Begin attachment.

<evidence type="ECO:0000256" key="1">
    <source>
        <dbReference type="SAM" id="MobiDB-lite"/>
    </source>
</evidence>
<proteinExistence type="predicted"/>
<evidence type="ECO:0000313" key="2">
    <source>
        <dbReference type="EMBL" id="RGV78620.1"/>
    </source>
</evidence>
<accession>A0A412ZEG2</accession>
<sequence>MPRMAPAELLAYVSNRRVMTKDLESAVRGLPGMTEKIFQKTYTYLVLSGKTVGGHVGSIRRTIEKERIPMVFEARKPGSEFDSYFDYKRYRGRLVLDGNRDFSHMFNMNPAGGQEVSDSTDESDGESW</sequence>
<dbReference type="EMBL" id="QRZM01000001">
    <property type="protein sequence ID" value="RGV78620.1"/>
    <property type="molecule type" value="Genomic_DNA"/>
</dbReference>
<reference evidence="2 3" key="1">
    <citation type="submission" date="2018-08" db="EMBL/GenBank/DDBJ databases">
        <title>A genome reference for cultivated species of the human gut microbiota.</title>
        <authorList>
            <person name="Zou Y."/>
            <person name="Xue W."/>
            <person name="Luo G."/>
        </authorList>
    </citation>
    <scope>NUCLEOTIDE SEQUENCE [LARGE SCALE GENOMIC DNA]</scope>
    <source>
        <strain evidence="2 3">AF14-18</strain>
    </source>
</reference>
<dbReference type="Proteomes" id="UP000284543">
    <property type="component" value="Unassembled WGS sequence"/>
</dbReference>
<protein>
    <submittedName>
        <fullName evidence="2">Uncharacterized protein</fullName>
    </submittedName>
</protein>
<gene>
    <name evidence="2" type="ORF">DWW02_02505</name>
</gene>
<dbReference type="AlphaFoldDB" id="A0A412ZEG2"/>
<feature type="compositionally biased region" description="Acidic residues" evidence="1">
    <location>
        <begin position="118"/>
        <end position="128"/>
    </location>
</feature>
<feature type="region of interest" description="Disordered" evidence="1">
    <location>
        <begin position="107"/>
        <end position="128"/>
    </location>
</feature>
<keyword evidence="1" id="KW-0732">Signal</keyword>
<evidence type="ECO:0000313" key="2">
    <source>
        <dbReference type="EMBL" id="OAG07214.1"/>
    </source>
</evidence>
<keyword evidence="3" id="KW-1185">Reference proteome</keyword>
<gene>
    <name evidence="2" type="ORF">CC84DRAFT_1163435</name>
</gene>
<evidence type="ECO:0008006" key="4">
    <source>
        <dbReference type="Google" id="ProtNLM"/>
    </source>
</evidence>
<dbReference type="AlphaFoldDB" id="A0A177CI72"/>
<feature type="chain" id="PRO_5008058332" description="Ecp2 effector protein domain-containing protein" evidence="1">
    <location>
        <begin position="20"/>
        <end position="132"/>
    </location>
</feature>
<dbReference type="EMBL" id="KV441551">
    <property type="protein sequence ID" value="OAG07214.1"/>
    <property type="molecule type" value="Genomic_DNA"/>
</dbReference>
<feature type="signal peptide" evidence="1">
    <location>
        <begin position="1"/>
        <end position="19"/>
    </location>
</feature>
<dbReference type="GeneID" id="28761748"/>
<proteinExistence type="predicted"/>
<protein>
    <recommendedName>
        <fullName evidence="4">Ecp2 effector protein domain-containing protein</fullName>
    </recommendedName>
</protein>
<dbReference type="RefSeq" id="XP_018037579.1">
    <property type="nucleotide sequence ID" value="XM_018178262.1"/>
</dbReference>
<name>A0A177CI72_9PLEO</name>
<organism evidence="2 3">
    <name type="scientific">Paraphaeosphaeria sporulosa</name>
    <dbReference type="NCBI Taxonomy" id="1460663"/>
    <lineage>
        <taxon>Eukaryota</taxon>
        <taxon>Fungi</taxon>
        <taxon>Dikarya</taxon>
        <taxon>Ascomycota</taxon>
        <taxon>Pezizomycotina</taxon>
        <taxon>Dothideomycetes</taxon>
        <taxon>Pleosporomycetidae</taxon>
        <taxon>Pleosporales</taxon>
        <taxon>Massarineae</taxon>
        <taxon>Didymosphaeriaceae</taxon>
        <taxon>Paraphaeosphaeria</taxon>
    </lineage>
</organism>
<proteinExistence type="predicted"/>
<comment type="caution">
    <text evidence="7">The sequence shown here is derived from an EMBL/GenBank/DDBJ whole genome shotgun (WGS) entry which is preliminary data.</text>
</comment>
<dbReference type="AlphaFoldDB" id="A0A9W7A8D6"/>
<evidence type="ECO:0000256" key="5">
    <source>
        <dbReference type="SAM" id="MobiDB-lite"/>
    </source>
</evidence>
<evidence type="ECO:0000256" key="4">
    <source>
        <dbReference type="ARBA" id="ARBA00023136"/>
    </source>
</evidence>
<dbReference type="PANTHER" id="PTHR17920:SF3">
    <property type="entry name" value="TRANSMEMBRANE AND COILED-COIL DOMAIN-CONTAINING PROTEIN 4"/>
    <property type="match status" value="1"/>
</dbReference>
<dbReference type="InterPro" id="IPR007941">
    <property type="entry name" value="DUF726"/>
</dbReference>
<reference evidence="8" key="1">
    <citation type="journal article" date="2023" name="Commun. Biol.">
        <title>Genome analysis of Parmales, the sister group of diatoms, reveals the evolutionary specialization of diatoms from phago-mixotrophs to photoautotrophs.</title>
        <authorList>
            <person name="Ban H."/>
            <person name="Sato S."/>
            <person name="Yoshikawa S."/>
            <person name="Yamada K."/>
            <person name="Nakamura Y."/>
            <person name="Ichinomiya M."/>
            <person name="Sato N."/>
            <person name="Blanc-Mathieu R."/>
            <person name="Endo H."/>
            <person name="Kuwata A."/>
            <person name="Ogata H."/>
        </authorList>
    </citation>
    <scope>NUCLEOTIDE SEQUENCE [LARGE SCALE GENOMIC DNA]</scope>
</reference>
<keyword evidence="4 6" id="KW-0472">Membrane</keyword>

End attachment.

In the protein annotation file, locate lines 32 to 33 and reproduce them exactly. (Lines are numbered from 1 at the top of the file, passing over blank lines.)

<dbReference type="Proteomes" id="UP000284543">
    <property type="component" value="Unassembled WGS sequence"/>